Here’s the nitty gritty of the matter.

We don’t run in the same circles anymore.

Yeah, I know.  And here’s something else that’s even tougher to swallow.  There are very likely whole entire days–maybe even several in succession–where (I’m whispering this part slowly for effect)  i am not even a thought.

Take a moment if you must, because this is heavy stuff to digest.  It’s okay to ugly cry here.

I don’t write this as “poor pitiful me”.   I write this as a realist.  As in “that’s just the way it is”.  As in, “put on your big-girl high-rise, super-comfy-sensible undies and get on with it”.  We MAM’s are a tough bunch.

On the surface, anyway.

Thank goodness for social media where I am able to get glimpses of the lives my children lead apart from me.  However if I peruse my children’s lives in this way, there are unspoken rules and boundaries to which I adhere. Be aware.  Personally I’ve found that “liking” about one in every five of their posts is acceptable.  You know, without seeming desperate like I’m hanging on their every post or something.  Who would do that?   If I’m feeling rebellious, I might breach the rules occasionally, but mostly I’m a good MAM.

Another favorite friend of this MAM is my weather app.  Currently I can tell you the weather in the following cities:  Ann Arbor, Berlin, Oslo, Austin, Nashville, Durham, Marfa, Alta, New York, Dallas, Navasota, Hong Kong, San Marcos, LaGrange, Driftwood and Waco.  These are places my adult children live, have lived, work, have worked,  vacationed, or had a long layover.  If I know little else of what they are doing in these places, I always know the weather!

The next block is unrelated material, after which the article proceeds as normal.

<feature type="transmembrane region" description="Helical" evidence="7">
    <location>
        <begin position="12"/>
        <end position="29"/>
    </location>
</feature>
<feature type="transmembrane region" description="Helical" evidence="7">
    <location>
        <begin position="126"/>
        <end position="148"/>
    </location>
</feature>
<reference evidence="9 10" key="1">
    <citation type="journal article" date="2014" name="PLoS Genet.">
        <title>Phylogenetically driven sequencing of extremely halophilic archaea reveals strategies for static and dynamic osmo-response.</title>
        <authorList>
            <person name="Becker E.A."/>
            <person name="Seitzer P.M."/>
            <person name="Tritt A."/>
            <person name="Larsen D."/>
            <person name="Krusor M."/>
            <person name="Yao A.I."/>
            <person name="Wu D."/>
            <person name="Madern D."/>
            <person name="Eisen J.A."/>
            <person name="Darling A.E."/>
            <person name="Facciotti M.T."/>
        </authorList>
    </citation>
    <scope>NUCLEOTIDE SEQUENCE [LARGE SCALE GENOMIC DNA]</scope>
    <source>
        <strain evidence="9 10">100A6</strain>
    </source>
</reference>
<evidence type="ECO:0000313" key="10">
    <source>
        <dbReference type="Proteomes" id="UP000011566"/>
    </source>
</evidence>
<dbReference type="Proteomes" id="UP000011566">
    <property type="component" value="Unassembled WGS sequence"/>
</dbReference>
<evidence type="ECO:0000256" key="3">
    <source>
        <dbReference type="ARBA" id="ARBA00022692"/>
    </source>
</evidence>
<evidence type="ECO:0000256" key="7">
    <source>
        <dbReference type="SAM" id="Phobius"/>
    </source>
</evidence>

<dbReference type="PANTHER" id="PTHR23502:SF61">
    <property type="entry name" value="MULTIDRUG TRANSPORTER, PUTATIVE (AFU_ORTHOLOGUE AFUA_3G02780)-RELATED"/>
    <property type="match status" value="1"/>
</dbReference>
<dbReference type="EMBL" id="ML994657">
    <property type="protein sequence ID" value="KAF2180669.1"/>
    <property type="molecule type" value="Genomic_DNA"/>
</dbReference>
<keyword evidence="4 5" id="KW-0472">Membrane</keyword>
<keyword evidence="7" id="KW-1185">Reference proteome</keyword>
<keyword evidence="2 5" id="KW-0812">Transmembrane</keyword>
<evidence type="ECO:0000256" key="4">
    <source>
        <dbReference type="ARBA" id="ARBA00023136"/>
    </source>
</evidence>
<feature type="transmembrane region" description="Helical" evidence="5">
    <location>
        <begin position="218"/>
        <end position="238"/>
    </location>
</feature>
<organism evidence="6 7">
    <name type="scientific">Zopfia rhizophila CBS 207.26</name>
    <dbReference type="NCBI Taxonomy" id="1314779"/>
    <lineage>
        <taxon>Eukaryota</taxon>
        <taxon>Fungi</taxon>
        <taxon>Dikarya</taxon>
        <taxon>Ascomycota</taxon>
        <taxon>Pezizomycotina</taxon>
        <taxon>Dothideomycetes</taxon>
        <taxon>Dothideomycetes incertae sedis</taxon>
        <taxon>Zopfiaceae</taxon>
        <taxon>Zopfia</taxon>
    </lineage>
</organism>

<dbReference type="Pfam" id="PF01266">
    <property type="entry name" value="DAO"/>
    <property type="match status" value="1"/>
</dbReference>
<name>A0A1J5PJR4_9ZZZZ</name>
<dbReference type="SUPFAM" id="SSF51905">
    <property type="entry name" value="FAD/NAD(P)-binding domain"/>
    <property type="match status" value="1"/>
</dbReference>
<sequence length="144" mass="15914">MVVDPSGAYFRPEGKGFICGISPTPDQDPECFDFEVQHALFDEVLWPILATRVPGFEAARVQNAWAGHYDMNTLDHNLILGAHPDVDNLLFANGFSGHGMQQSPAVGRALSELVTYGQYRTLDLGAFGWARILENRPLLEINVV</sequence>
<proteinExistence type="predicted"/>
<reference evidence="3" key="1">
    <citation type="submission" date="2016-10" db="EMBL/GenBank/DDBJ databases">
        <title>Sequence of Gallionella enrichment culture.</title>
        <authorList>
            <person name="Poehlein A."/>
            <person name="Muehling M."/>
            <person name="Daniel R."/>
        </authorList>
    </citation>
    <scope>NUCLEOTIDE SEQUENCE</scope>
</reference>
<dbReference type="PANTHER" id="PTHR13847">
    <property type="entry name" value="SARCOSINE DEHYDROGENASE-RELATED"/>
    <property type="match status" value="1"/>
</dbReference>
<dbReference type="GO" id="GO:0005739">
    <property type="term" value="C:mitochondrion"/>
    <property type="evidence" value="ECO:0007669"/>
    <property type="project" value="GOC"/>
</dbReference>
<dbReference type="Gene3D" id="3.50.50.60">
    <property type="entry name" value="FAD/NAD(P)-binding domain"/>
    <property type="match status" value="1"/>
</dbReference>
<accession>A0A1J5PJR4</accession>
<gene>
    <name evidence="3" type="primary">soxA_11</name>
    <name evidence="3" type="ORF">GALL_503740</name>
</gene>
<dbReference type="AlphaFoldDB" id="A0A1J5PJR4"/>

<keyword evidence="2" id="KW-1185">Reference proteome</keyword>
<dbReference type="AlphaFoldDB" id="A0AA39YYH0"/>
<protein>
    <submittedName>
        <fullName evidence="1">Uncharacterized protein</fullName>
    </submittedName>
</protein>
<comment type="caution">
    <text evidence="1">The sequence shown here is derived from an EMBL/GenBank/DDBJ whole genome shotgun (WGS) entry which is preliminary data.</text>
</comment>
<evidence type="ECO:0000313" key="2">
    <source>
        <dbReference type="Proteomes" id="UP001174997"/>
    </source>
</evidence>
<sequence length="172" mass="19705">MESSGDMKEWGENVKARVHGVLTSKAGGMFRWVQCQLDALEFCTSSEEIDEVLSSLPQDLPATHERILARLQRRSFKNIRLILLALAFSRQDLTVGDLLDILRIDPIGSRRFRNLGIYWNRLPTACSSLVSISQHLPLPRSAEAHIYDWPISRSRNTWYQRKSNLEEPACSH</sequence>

What can I say?  The habit of mothering is a hard one to break.

I still never wants to miss a single thing.  When they tell me about new and exciting things in their lives I will always wish I could’ve been there to see their faces.  To applaud them.  To hug them.   I will always wish I could know the adult versions of them as well as I know the child versions.

As I look on from a distance, though, I’m beginning to see something else.  I see that as I now stand in the back of the cheering section, others have come close to them.  A wife.  A fiancé.  A community of friends.  It happened so seamlessly that there was never even a gap or a void in their lives.  And in some strange way, there is a great peace and even relief in that for me.  From where I stand now, the most important role of mothering is praying and giving breathing room.  I hope to do that well.

Back to the boxes.

If I’m being honest, these boxes are way more special to me than to them.  To think one day they’ll want what is in them is wishful thinking.  Oh one day they’ll look through them and laugh and be nostalgic for a bit, but these remnants of their childhood likely won’t tug at their hearts like they do mine. No matter how much I want them to, I’m fairly certain they won’t.  That’s okay.

They’ve moved on.  They are still who they were,  but with new wonderful layers that they added all on their own with no help from me.

They are filling their own boxes.  It is as it should be.

As I’m about to enjoy my 30th Mother’s Day I find myself reading something I wrote some years ago.  And it is this:

Let me take this moment to raise a glass to three of the most wonderful humans walking this planet.  I’m  happy to know you.  You’ve taught me everything that really matters.  This and most every other happy day is/was brought to me by you three.

The three who call me Mom.

Now excuse me while I check the weather.